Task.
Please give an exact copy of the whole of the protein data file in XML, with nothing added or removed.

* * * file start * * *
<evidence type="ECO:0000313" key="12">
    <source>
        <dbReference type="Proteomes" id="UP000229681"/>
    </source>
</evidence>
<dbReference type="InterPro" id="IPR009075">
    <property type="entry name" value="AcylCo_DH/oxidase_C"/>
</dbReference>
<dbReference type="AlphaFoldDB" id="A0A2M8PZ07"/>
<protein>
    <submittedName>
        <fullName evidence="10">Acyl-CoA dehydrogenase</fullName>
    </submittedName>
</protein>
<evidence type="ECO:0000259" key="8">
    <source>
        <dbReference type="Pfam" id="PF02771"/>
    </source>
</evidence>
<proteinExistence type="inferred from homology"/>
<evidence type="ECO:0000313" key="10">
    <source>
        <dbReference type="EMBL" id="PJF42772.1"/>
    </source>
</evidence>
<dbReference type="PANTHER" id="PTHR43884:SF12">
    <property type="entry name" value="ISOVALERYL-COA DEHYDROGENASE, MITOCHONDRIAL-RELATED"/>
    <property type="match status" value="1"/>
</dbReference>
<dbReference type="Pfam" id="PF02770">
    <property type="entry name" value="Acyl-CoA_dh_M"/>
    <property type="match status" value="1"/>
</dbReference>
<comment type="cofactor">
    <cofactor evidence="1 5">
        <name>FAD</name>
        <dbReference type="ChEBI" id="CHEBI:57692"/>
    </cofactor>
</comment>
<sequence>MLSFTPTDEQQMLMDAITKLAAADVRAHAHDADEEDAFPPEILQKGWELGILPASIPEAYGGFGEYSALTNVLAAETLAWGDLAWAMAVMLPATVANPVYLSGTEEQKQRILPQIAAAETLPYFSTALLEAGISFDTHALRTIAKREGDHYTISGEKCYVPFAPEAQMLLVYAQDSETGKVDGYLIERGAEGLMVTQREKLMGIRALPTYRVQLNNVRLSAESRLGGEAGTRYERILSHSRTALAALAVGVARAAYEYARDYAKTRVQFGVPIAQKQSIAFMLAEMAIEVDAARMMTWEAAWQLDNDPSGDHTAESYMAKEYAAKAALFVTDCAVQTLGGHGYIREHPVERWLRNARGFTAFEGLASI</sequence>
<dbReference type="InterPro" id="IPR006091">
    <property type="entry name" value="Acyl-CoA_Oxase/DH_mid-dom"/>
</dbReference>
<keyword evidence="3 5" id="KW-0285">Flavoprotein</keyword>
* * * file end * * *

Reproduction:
<evidence type="ECO:0000313" key="12">
    <source>
        <dbReference type="Proteomes" id="UP000229681"/>
    </source>
</evidence>
<dbReference type="InterPro" id="IPR009075">
    <property type="entry name" value="AcylCo_DH/oxidase_C"/>
</dbReference>
<dbReference type="AlphaFoldDB" id="A0A2M8PZ07"/>
<protein>
    <submittedName>
        <fullName evidence="10">Acyl-CoA dehydrogenase</fullName>
    </submittedName>
</protein>
<evidence type="ECO:0000259" key="8">
    <source>
        <dbReference type="Pfam" id="PF02771"/>
    </source>
</evidence>
<proteinExistence type="inferred from homology"/>
<evidence type="ECO:0000313" key="10">
    <source>
        <dbReference type="EMBL" id="PJF42772.1"/>
    </source>
</evidence>
<dbReference type="PANTHER" id="PTHR43884:SF12">
    <property type="entry name" value="ISOVALERYL-COA DEHYDROGENASE, MITOCHONDRIAL-RELATED"/>
    <property type="match status" value="1"/>
</dbReference>
<dbReference type="Pfam" id="PF02770">
    <property type="entry name" value="Acyl-CoA_dh_M"/>
    <property type="match status" value="1"/>
</dbReference>
<comment type="cofactor">
    <cofactor evidence="1 5">
        <name>FAD</name>
        <dbReference type="ChEBI" id="CHEBI:57692"/>
    </cofactor>
</comment>
<sequence>MLSFTPTDEQQMLMDAITKLAAADVRAHAHDADEEDAFPPEILQKGWELGILPASIPEAYGGFGEYSALTNVLAAETLAWGDLAWAMAVMLPATVANPVYLSGTEEQKQRILPQIAAAETLPYFSTALLEAGISFDTHALRTIAKREGDHYTISGEKCYVPFAPEAQMLLVYAQDSETGKVDGYLIERGAEGLMVTQREKLMGIRALPTYRVQLNNVRLSAESRLGGEAGTRYERILSHSRTALAALAVGVARAAYEYARDYAKTRVQFGVPIAQKQSIAFMLAEMAIEVDAARMMTWEAAWQLDNDPSGDHTAESYMAKEYAAKAALFVTDCAVQTLGGHGYIREHPVERWLRNARGFTAFEGLASI</sequence>
<dbReference type="InterPro" id="IPR006091">
    <property type="entry name" value="Acyl-CoA_Oxase/DH_mid-dom"/>
</dbReference>
<keyword evidence="3 5" id="KW-0285">Flavoprotein</keyword>